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June 3rd, 2009
09:46 AM ET

The Young & The Clueless

Ahhh, childhood. When we were all young and clueless.

In case you missed it - we had a little fun with the website iusedtobelieve.com. Here's the segment. (Be sure to wait for the cameo by a certain Mr. Sanchez...)

And if you've got some personal gems, share 'em below!

soundoff (6 Responses)
  1. Charlie Erickson

    Aside from Santa, the Easter Bunny, Tooth Fairy, Mr. Sandman, and the other usuals; I believed in Mr. Lightning. My older brothers used to torture me during thunderstorms. They said Mr. lightning was searching for me, and when the thunder got louder, that meant Mr. lightning was closer to finding me.

    .........And to think that I actually loved my two brothers. I never did that to my kid sister. My Mom finally (after a few years of the torture) caught on to what they were doing, and explained to me what thunder and lightning was.

    Charlie.

    June 3, 2009 at 10:12 am |
  2. Big Phil

    I just have to take time out today to bring attention to the issue of GM selling to Chinese. First off , we had Thank God EX President Clinton give the panama canal to Panama which immediately signed a 99 year lease with China. Now we have China buying and making one of our much needed military vehicles, hummer. I guess we will have to consult with China and our debt owners when we have international issues from here on in. We are slowly giving all our rights and independence away. This is a typical big corporation move to shove this up our nose. Thank you GM .

    June 3, 2009 at 10:14 am |
  3. Charlie Erickson

    Oh, here's another! I used to hear about holidays and upcoming events as "being just around the corner". So, guess who took it literally. Yep, little ol' me. I checked around a lot of corners, when I was young and clueless. I used to lay out very detailed plans in my head, for how I'd catch a glimpse of them. Eventually, it got to the point where as soon as someone uttered that phrase, I took off like a bat out of hell, to the nearest corner. I eventually came to the conclusion that I was always checking around the wrong corner. I never found what I was looking for. I can't recall when I finally gave up searching.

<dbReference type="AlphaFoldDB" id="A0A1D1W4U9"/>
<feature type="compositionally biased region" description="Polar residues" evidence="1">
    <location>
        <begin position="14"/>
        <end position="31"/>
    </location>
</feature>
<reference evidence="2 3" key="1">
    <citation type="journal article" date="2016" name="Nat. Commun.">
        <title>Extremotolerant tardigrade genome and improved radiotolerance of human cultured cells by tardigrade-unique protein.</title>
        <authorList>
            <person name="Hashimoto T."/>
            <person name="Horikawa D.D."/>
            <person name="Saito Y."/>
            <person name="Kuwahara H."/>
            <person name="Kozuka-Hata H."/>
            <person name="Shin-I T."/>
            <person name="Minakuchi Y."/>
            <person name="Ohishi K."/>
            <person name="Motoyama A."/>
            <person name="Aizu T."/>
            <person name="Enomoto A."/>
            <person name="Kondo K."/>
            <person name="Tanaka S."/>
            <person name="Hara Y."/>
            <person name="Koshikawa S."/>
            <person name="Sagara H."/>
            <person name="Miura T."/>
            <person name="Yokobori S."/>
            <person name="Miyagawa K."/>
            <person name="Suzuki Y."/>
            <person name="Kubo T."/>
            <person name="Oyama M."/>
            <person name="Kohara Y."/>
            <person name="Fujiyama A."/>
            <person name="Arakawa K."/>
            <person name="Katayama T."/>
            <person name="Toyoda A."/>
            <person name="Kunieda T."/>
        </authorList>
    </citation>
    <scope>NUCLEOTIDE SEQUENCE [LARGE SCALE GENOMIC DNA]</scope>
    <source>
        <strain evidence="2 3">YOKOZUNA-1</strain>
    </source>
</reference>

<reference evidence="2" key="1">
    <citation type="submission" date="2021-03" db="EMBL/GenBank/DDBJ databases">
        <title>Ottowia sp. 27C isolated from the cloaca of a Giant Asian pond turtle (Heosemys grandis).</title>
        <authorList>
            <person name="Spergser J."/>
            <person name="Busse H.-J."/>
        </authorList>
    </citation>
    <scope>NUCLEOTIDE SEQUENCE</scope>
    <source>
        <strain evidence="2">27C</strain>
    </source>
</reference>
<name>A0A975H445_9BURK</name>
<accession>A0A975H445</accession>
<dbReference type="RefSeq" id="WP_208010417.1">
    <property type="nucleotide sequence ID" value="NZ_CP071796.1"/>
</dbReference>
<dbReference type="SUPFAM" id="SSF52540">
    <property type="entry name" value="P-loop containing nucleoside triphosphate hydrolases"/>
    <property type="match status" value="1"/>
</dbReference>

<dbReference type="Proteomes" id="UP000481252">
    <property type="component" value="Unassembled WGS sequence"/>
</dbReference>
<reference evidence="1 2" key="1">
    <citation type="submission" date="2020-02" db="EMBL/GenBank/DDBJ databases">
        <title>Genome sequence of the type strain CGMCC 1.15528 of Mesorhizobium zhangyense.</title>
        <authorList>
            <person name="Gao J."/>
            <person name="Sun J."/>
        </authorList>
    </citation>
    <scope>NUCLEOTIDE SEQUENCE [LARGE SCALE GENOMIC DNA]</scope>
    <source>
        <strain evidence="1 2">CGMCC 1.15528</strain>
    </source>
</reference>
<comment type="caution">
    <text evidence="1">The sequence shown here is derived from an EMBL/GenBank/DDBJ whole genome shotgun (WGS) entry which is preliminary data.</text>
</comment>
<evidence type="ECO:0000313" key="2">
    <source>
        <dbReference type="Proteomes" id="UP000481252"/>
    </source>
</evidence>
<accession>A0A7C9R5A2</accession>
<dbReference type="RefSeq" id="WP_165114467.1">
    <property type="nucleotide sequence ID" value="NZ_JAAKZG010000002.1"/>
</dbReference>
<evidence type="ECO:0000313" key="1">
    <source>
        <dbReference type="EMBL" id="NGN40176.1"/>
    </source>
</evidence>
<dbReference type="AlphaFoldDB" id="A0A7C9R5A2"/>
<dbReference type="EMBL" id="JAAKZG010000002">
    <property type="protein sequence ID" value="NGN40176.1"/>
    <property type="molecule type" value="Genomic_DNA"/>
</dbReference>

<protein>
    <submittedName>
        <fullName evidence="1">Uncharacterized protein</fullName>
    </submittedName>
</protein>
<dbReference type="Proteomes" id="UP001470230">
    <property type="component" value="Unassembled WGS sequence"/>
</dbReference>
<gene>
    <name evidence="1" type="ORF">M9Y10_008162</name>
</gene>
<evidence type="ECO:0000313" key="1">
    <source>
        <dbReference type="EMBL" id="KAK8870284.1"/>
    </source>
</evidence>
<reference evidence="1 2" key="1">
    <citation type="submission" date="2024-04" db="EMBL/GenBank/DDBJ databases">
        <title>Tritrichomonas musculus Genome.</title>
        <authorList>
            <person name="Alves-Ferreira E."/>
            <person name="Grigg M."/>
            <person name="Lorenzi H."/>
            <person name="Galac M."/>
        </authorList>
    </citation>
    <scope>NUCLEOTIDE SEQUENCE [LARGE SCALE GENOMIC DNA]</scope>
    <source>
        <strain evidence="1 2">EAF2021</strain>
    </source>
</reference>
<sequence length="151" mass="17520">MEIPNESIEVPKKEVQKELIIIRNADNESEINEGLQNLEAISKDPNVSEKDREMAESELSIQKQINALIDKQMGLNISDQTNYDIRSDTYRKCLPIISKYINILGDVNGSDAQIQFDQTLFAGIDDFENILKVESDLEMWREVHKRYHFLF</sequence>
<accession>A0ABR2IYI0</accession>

June 3, 2009 at 10:22 am |
  4. Emmanuel Ayemhenre

    Emmanuel Ayemhenre I owned Toyota and Honda I and spent huge sum of money on various repairs and maintenance but never own GM,FORD or CRYSLER, I do believe they produce better cars than Toyota, Honda and other counterparts. The only solution to GM and other American Auto maker are: they should be conscious of their designs, customer dynamic needs, offensive strategy for 21st century emerging economy not defensive, strieve to be market leader by innovation not by size. Those idea listed will go a long way putting GM and other American Auto Makers into their original position.

    June 3, 2009 at 2:06 pm |
  5. G D

    Kyra-
    If you want to be critical of everything (want to sound like FOX I guess) try pronouncing things correctly:

    nuCLear not nuCULar

    June 3, 2009 at 2:52 pm |
  6. Kit Fournier

    To all the news anchors at CNN:
    although I enjoy watching you on CNN, sometimes I don’t enjoy the listening. You and your cohorts insist on using a new, trendy phrase: Take a listen. It might sound cool, but it is WRONG! Not ENGLISH!
    Here’s why. The phrase seems to parallel Take a look, but it does not. “Look” can be a noun, and you can therefore “take it.” “Listen” is not a noun, it’s a verb. You really cannot “take it.”
    I know, I know. English grammar is boring. Besides, the language is a living breathing creature of the people. At the rate media talkers are changing it, the poor creature will soon cease to communicate anything meaningful. If you were a butcher, would you purposely nick and notch your knife to make it dull? Does a violinist re-tune the strings of his instrument any old way? Of course not! Take better care of your chief instrument. You don’t have to be stiff and pompous. Just use the words correctly so you can go to bed at night knowing you took some care to tell your story well without corrupting the language or the young people who listen and mimic. If you are going to be a role model—and you are, willy-nilly—be an excellent one. Don’t settle for mediocre.
    (directed most especially to Don Lemon and Kyra Phillips, but all of you are in the same boat, to some extent)

    June 9, 2009 at 9:37 pm |

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